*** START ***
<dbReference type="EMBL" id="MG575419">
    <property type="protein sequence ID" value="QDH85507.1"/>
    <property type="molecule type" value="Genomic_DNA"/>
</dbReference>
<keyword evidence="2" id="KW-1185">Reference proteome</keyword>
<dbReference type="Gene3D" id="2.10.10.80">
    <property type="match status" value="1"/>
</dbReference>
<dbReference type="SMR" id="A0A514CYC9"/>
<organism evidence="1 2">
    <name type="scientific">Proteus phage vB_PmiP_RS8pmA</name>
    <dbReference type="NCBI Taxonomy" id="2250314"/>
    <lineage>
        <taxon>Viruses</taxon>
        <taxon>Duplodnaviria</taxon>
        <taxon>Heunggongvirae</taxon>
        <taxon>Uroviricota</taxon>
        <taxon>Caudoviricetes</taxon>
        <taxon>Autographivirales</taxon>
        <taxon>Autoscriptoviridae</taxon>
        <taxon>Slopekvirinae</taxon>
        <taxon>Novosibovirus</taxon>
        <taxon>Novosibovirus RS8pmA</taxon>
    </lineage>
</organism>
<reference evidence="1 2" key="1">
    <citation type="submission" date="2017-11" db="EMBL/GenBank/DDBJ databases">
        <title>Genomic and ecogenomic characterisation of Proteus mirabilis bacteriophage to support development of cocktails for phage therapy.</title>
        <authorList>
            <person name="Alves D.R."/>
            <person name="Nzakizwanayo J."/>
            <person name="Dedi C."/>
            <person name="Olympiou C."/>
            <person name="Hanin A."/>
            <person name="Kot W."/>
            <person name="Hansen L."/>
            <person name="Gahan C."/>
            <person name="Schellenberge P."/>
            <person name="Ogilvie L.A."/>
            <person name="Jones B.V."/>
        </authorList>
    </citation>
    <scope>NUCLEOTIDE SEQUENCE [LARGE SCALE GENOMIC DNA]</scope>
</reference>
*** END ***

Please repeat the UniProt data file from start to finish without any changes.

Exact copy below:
<dbReference type="EMBL" id="MG575419">
    <property type="protein sequence ID" value="QDH85507.1"/>
    <property type="molecule type" value="Genomic_DNA"/>
</dbReference>
<keyword evidence="2" id="KW-1185">Reference proteome</keyword>
<dbReference type="Gene3D" id="2.10.10.80">
    <property type="match status" value="1"/>
</dbReference>
<dbReference type="SMR" id="A0A514CYC9"/>
<organism evidence="1 2">
    <name type="scientific">Proteus phage vB_PmiP_RS8pmA</name>
    <dbReference type="NCBI Taxonomy" id="2250314"/>
    <lineage>
        <taxon>Viruses</taxon>
        <taxon>Duplodnaviria</taxon>
        <taxon>Heunggongvirae</taxon>
        <taxon>Uroviricota</taxon>
        <taxon>Caudoviricetes</taxon>
        <taxon>Autographivirales</taxon>
        <taxon>Autoscriptoviridae</taxon>
        <taxon>Slopekvirinae</taxon>
        <taxon>Novosibovirus</taxon>
        <taxon>Novosibovirus RS8pmA</taxon>
    </lineage>
</organism>
<reference evidence="1 2" key="1">
    <citation type="submission" date="2017-11" db="EMBL/GenBank/DDBJ databases">
        <title>Genomic and ecogenomic characterisation of Proteus mirabilis bacteriophage to support development of cocktails for phage therapy.</title>
        <authorList>
            <person name="Alves D.R."/>
            <person name="Nzakizwanayo J."/>
            <person name="Dedi C."/>
            <person name="Olympiou C."/>
            <person name="Hanin A."/>
            <person name="Kot W."/>
            <person name="Hansen L."/>
            <person name="Gahan C."/>
            <person name="Schellenberge P."/>
            <person name="Ogilvie L.A."/>
            <person name="Jones B.V."/>
        </authorList>
    </citation>
    <scope>NUCLEOTIDE SEQUENCE [LARGE SCALE GENOMIC DNA]</scope>
</reference>